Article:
As we all know, Congressman Dingell has proposed the Food & Drug Administration Globalization Act, an important proposal that would enact some very important, far ranging and much needed changes to the FDA. While the Synthetic Organic Chemical Manufacturers Association (SOCMA) believes that increased oversight is a necessary step in correcting the issues of quality and eliminating counterfeiting in emerging markets, I thought I would discuss what companies should themselves be doing in response to these issues.
Industry needs to help itself on this matter. We have seen what happens when companies come under fire. If we have learned anything from recent events, it is clear that firms sourcing from emerging markets need to do their homework and really learn their suppliers. Relying on the FDA’s inspection process is not enough. It is too easy at this point for the FDA to make mistakes. It performs too few inspections with the overseas inspections themselves leaving room for improvement.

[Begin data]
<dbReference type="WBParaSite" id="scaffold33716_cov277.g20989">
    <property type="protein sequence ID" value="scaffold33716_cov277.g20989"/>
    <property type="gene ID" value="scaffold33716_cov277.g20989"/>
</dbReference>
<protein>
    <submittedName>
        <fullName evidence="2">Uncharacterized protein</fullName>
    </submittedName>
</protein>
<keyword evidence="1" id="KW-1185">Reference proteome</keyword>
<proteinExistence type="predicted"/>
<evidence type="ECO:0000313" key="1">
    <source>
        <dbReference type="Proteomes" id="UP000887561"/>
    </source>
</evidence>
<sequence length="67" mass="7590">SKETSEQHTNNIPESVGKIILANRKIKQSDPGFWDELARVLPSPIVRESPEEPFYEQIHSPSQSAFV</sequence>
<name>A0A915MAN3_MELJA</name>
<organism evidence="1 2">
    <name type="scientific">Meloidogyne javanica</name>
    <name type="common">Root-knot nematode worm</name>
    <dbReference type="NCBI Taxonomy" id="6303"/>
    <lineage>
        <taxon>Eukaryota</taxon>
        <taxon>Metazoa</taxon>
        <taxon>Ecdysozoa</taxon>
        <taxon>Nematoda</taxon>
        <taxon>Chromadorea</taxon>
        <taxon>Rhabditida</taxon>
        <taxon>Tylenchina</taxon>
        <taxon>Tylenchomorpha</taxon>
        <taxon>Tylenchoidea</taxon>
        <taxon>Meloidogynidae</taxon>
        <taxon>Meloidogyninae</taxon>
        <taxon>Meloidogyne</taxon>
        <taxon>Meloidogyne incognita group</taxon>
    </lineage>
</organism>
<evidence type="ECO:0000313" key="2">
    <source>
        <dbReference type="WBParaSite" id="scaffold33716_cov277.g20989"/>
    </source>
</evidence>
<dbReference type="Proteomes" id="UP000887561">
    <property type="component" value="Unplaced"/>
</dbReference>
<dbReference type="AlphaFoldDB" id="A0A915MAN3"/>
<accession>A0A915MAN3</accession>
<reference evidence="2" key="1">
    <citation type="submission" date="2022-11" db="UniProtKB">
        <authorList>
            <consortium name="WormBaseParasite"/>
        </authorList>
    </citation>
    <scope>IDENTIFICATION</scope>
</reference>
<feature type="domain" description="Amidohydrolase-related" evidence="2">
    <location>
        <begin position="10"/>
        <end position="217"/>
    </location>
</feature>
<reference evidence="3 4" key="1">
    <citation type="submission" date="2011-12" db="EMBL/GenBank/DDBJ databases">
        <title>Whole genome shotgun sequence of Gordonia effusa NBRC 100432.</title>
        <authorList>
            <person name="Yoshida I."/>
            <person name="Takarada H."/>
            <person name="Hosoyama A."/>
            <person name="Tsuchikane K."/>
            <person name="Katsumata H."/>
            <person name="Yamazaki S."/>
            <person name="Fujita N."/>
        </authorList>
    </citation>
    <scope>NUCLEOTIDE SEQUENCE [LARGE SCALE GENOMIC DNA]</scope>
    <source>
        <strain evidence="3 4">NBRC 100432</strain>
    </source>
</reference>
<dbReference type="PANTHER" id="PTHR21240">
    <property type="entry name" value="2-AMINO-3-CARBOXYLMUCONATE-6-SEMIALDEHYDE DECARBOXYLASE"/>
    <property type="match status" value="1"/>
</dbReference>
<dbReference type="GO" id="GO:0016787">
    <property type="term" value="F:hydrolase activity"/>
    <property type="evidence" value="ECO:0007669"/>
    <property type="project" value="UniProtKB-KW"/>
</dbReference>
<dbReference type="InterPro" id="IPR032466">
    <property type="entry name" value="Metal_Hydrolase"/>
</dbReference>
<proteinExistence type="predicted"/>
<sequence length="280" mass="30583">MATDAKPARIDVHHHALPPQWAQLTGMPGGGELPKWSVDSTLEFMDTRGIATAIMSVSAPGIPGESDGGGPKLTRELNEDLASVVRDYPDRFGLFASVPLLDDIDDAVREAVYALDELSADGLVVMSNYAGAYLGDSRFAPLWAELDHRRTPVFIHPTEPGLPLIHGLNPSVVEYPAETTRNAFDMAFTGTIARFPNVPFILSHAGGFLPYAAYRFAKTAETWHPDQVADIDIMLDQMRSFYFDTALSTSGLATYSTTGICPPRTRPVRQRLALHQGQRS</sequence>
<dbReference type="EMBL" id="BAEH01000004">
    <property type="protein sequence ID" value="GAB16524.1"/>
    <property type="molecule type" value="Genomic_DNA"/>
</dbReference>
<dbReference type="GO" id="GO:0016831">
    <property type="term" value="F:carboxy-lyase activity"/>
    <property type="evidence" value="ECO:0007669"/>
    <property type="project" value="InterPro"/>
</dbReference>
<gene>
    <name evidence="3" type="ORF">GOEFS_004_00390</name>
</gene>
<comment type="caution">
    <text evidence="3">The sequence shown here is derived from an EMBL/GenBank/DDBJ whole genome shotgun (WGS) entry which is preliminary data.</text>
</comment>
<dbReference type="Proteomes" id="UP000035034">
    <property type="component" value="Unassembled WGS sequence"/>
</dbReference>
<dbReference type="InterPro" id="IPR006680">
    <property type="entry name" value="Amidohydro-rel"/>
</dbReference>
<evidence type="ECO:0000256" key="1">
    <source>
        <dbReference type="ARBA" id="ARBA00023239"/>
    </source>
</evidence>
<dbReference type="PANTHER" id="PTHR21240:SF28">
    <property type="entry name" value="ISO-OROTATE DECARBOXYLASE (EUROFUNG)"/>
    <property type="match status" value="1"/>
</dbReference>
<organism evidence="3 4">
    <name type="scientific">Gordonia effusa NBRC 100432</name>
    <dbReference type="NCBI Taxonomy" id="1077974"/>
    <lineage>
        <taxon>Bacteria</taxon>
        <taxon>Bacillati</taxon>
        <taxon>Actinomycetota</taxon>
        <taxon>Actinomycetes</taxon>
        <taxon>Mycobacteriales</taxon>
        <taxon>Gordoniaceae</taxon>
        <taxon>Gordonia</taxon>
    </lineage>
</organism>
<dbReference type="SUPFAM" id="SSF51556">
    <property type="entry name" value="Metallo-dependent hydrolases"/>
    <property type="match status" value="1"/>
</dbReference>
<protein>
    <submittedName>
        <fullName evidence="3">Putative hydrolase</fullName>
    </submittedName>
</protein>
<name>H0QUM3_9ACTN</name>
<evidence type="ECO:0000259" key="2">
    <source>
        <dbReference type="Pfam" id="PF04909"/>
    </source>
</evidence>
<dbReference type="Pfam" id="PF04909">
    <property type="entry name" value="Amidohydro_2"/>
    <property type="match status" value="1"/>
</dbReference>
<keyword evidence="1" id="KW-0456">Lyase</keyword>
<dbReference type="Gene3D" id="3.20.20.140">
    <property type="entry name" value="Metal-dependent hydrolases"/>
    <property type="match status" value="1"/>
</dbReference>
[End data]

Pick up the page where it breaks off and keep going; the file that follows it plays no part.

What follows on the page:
Companies must perform their own inspections and investigations. They must make a concerted effort to treat suppliers like an extension of their own firms, being vigilant on quality control, working to make process improvements, and educating suppliers so they understand exactly for what purpose the product is used. It is the responsibility of companies that the materials you import meet all US laws and regulations. In China, firms have not been regulated as a pharmaceutical company unless they register themselves as such. Otherwise they may register as a chemical company, coming under a completely different regulatory regime. Yet these “chemical companies” may still sell their products for use in pharmaceuticals. This is another example of why it is imperative that companies understand the market and its regulatory structure from which you are sourcing.
Other parts of the industry can help themselves in a different way because of these quality issues. No company wants its name associated with quality issues, whether because of underperformance or adverse effects. The public relations hit on a consumer brand can be enormous, with a corresponding loss in sales. US domestic firms should be trying to capitalize by emphasizing process control, quality review, and innovation. We have seen the rising tide of outsourcing wash through the industry, but it is now slowing and US firms need to respond quickly if they are to regain traction.
Joe Acker is president of the Synthetic Organic Chemical Manufacturers Association (SOCMA).